When tanker operator Odfjell issued its sustainability-linked bond in January, it set a benchmark for the entire shipping sector. Not only was this the first time a shipping company has used such a ‘green finance’ instrument, but the environmental goals to which the bond’s performance is linked – reducing the carbon intensity of its controlled fleet by 50% by 2030 compared to 2008 level – also surpass the industry’s own targets.
The ambition should be no surprise. The Norwegian company has already moved a long way from that 2008 environmental baseline in recent years, investing extensively to make its vessel more efficient than ever. A wide-ranging programme of engine upgrades undertaken with ABB Turbocharging have contributed to that progress. Today Odfjell has already cut its fleet’s greenhouse gas emissions by 30%. To meet the requirements of the bond, the company will have to continue that trajectory over the next four years.
Financing is not the only incentive for Odfjell to improve its emissions performance. In November 2020, the IMO proposed a new Energy Efficiency Design Index for Existing Ships (EEXI). The regulation, due to be adopted in June, will mean that from 2023 every ship under IMO’s remit will need to meet an energy efficiency reduction level determined by vessel segment. That same year, an IMO Carbon Intensity Indicator (CII) will be introduced to assess vessels’ actual annual fuel efficiency performance. Consistent underperformers will be required to upgrade their vessels.
Limiting engine power
One of the most efficient and cost-effective ways of reducing fuel consumption and EEXI rating on existing vessels is to limit engine power. There are many ways to achieve this. When Odfjell began working with ABB on its engine upgrade project, the companies investigated ways to optimize engines to match new power demands. Bringing ABB Turbocharging on board to manage the project meant that Odfjell could call on a huge range of engineering expertise across multiple areas.
Identifying Odfjell’s specific needs and the issues the company wanted to solve played a big part in this project’s success. Implementing major engine upgrades on ships is a huge undertaking, generally involving multiple stakeholders including turbocharger and engine makers, classification societies and additional companies or departments. With ABB Turbocharging’s engineering and consulting services, however, Odfjell only had to deal with a single stakeholder for this specific engine upgrade project.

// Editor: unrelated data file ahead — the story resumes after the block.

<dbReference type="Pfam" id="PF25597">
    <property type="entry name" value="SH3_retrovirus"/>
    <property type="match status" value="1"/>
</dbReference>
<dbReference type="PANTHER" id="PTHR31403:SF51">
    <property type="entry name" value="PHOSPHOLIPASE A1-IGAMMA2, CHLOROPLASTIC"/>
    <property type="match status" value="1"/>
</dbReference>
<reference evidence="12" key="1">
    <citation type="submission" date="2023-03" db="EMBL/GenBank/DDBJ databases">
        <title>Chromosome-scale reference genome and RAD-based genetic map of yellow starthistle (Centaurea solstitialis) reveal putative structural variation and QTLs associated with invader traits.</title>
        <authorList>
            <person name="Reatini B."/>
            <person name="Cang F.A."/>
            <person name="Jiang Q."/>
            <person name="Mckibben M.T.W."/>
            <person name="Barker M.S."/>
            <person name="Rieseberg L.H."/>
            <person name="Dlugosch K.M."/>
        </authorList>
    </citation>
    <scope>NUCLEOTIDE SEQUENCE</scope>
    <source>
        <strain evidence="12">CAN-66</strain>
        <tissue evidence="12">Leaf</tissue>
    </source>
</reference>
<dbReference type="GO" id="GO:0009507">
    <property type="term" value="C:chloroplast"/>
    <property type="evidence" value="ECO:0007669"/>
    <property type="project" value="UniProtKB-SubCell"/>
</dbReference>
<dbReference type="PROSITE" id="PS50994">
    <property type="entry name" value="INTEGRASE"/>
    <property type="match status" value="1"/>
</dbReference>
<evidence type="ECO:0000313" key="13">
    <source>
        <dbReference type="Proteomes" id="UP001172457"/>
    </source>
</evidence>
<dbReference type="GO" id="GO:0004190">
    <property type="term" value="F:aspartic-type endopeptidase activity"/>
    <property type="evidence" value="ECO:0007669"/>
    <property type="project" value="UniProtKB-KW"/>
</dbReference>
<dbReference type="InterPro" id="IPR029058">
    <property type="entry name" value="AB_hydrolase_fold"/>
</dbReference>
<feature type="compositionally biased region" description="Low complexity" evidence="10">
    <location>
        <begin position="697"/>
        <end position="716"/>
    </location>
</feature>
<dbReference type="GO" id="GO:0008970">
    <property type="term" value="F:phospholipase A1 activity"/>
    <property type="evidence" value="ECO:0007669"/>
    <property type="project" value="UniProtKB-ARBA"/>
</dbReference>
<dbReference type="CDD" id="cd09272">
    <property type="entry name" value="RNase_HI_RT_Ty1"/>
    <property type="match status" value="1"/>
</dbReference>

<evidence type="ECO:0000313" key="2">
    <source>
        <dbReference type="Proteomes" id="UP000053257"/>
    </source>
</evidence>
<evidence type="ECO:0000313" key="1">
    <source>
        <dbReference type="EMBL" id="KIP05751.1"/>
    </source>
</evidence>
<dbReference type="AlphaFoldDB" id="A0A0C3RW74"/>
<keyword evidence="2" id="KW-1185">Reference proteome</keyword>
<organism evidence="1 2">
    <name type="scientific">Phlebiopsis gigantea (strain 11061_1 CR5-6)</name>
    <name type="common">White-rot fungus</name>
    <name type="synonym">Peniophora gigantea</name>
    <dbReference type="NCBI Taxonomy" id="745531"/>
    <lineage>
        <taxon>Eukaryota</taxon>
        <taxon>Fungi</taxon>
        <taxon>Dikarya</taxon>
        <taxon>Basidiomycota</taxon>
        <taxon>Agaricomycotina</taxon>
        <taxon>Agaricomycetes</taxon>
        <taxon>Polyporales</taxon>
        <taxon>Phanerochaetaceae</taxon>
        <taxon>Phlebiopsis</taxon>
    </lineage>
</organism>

The chemical tanker Bow Sun, one of eight similar vessels in Odfjell’s Poland class, was the first ship to be upgraded. Along with a redesigned propeller, Bow Sun received a tailored engine re-tune designed for low-load optimization and to meet IMO NOx classification. ABB Turbocharging modified injection and exhaust timing, changed the specifications of some engine components and upgraded turbocharger components including the nozzle ring and compressor wheel.
Cutting cost and emissions
ABB also delivered its engine performance management and optimization system, Tekomar XPERT. This tool is delivered with all upgrades, enabling operators to check performance across the fleet and benefit from advice on optimization as wear and other operational factors affect the engine.
The upgrade, which has since been rolled out across the Poland class, helped Odfjell to save money on operating costs and to reduce emissions. CO2 emissions have been cut by 3%, while NOx is down by 20%, helping Bow Sun and its sister vessels to maintain IMO compliance and meeting IMO Tier I regulations.
“We are very pleased with the cooperation with ABB and the results we have achieved from our energy efficiency upgrades. The upgrades are comprehensive and have consisted of many activities. During the last few years Odfjell has improved the energy efficiency of our managed fleet by 30%,” said Geirmund Drivenes, Vice President Projects.
The project is the perfect example of how ABB can bring a wide range of expertise together to respond to customer requirements. ABB may be best known for its turbochargers but it also boasts engine expertise across multiple designs, and has its own engine performance optimization platform, Tekomar XPERT. By harnessing these strengths ABB engineers can provide comprehensive solutions and all-in-one service and upgrade packages.
As green financing becomes more widespread – and as regulations like EEXI are introduced – ship owners will increasingly look to limit their engine power output. But simply running engines at a service load below its optimal operating window can have negative effects, such as turbochargers running at lower speeds, leading to ineffective and incomplete combustion. ABB can provide complete support for several retuning options, that can optimise part-load performance, from engine derating to turbocharger cut-out to the installation of exhaust waste gates.
For all shipowners – Odfjell included – the path to decarbonisation in will require more intensive steps if shipping is to cut emission at least in half by 2050. But reducing engine power and optimising engines for part-load operation is a critical step and an essential way to improve a vessel’s EEXI rating. While the full details of the EEXI and CII have yet to be finalised – more can be found on IMO’s website – Odfjell’s optimisation project means it is already well placed to comply with these new measures and fulfil the requirements of its innovative financing strategy.